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Bobbie Kalman
Niagara-on-the Lake (Ont.), Crabtree Publishing Company, 1993.
32pp, library binding, ISBN 0-86505-492-4 (library binding) $16.76, ISBN 0-86505-512-2 (paper) $8.96. CIP

Grades 3 and up/Ages 8 and up

Reviewed by Joan Payzant.

Volume 21 Number 4
1993 September

This beautiful book, illustrated by Antoinette "Cookie" De Biasi and Barb Bedell, gives children a complete picture of how settlers along the eastern coast of North America prepared wool, flax, and leather to produce their clothing and footwear in the eighteenth century. It is lavishly illustrated with colour drawings and photographs, the majority of the latter coming from the Colonial Williamsburg Foundation.

Differences in social class were readily noticeable from the quality and style of clothing. Although the working classes had plainer, looser and more serviceable garments, their clothes had the considerable benefit of being far more comfortable. Footwear for women and men, accessories, hair styles, wigs, hats, underwear and children's clothing are described and illustrated.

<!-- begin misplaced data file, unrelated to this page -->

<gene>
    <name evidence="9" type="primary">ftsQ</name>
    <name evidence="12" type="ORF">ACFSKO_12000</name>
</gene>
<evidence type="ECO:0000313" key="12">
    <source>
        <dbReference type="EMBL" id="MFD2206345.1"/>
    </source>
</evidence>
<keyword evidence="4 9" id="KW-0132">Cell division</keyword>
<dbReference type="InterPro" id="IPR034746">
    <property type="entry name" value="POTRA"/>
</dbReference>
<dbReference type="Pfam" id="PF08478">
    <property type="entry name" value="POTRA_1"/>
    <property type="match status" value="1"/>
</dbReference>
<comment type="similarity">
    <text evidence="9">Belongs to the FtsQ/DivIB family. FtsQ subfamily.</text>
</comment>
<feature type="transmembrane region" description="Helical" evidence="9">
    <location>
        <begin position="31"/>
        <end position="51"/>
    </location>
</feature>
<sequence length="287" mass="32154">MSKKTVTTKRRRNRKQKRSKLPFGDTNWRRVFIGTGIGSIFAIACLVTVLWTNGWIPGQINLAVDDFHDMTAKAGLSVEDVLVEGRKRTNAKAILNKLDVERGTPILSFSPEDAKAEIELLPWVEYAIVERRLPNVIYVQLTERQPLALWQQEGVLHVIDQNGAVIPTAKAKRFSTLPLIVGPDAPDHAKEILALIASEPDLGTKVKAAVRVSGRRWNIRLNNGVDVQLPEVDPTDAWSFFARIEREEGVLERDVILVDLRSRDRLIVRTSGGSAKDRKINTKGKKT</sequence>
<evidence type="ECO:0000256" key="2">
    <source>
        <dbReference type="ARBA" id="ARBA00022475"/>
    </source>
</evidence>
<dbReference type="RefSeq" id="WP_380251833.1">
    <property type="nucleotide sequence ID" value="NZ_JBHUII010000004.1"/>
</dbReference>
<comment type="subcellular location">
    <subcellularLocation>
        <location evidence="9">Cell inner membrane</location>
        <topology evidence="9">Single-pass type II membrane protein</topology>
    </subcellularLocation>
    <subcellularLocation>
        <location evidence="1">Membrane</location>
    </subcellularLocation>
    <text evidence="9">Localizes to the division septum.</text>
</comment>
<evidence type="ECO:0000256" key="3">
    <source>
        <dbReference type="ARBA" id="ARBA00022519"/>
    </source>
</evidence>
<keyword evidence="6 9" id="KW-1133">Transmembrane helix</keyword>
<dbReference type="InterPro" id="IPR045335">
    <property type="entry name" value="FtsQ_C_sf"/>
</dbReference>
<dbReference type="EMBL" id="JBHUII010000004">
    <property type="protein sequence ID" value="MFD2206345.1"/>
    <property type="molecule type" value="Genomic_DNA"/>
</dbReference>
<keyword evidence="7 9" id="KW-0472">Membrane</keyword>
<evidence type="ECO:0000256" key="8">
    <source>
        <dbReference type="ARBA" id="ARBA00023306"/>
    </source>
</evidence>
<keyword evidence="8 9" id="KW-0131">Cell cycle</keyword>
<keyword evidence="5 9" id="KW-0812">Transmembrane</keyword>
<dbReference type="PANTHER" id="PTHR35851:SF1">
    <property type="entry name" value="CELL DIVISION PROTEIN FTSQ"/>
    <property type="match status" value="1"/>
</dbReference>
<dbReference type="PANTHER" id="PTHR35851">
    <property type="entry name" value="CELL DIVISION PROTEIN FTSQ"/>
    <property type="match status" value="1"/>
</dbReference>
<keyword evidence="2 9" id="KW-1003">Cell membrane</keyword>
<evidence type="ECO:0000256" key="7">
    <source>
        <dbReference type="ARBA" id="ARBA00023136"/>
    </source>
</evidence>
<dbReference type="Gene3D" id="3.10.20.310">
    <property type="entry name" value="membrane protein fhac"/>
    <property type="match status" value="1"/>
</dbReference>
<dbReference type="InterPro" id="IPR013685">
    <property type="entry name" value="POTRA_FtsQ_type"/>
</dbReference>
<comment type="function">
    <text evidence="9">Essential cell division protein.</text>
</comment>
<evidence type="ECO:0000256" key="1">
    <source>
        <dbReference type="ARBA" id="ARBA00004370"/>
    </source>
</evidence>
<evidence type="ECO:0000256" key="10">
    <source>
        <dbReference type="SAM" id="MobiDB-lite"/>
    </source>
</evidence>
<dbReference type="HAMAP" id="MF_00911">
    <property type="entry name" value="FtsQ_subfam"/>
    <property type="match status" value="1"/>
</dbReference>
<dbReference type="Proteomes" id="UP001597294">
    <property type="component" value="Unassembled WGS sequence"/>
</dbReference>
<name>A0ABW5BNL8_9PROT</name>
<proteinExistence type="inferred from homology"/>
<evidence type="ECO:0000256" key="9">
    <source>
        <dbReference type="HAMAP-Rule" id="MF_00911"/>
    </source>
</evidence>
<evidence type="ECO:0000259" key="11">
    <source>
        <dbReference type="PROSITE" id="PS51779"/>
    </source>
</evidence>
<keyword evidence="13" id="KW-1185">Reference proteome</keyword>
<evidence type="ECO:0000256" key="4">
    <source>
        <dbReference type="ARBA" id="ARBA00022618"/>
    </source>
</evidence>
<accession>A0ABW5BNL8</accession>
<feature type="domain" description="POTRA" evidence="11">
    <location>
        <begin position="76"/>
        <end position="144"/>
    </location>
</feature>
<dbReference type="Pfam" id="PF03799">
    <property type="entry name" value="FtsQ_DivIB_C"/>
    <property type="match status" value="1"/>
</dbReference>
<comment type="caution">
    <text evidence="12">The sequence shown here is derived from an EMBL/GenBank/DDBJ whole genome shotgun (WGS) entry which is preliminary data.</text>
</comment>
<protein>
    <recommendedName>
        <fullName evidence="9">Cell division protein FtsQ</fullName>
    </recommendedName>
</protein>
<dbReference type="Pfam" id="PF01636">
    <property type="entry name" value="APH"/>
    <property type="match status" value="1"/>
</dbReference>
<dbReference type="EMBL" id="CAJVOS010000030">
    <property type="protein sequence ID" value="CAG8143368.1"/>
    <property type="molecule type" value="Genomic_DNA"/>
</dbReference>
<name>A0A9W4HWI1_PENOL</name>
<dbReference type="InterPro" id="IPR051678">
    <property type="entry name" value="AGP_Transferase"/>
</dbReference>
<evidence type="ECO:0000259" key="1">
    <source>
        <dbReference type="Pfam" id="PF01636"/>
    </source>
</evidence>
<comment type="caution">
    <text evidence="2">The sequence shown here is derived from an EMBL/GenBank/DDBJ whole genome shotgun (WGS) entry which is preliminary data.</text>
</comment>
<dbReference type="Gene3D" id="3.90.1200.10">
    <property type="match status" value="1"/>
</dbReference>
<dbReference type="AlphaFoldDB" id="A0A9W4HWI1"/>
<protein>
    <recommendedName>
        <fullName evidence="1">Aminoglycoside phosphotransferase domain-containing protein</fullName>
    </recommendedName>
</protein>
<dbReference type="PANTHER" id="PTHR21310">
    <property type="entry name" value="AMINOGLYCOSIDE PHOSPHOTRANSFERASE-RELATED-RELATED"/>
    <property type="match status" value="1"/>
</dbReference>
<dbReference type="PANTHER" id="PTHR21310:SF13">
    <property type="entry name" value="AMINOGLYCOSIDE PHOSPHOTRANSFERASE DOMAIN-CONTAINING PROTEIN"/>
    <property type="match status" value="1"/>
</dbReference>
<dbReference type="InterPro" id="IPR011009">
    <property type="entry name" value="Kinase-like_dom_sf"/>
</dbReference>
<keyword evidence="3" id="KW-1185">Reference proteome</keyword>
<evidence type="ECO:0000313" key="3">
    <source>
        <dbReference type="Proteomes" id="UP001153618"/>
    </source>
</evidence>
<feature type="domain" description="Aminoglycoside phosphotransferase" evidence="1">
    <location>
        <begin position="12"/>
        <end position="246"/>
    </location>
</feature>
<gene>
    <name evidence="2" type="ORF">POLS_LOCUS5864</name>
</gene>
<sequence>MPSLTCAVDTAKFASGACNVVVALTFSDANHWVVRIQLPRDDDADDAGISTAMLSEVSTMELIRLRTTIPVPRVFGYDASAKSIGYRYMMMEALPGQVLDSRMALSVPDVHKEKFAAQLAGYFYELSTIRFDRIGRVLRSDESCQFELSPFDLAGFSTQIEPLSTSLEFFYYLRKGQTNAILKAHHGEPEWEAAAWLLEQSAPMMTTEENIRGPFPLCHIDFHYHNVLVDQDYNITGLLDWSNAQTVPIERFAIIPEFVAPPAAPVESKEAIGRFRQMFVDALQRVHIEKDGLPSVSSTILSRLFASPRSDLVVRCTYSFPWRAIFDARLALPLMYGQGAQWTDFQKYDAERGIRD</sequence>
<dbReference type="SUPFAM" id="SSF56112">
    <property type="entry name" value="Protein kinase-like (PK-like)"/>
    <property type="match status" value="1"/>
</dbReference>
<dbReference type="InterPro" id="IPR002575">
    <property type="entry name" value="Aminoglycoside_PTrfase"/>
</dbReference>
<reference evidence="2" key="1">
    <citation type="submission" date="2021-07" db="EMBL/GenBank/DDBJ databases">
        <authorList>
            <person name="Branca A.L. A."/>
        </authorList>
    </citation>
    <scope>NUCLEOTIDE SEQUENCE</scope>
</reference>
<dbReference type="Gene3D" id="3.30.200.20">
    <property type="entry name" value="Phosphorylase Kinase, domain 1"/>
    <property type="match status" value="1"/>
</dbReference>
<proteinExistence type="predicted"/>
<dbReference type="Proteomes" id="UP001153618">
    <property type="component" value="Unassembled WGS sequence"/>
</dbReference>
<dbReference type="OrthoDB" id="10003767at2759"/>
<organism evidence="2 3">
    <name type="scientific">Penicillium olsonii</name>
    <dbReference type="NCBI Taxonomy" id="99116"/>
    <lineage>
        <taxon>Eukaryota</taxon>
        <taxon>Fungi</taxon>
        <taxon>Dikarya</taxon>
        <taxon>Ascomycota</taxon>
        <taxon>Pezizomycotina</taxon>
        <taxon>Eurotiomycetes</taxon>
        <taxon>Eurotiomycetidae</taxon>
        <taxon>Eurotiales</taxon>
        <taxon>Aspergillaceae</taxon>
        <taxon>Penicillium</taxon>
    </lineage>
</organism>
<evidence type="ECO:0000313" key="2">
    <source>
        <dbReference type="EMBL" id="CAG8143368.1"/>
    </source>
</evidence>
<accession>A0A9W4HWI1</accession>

Although the book is written for a grade 3 reading level, a number of my adult friends have picked it up and read it with delight, exclaiming over such oddities as eyebrow "wigs" made from mouse fur and "pud­dings," protective sausage-like padding in little children's hats or hung around their hips.


Joan Payzant is a former teacher-librarian in Dartmouth, Nova Scotia.
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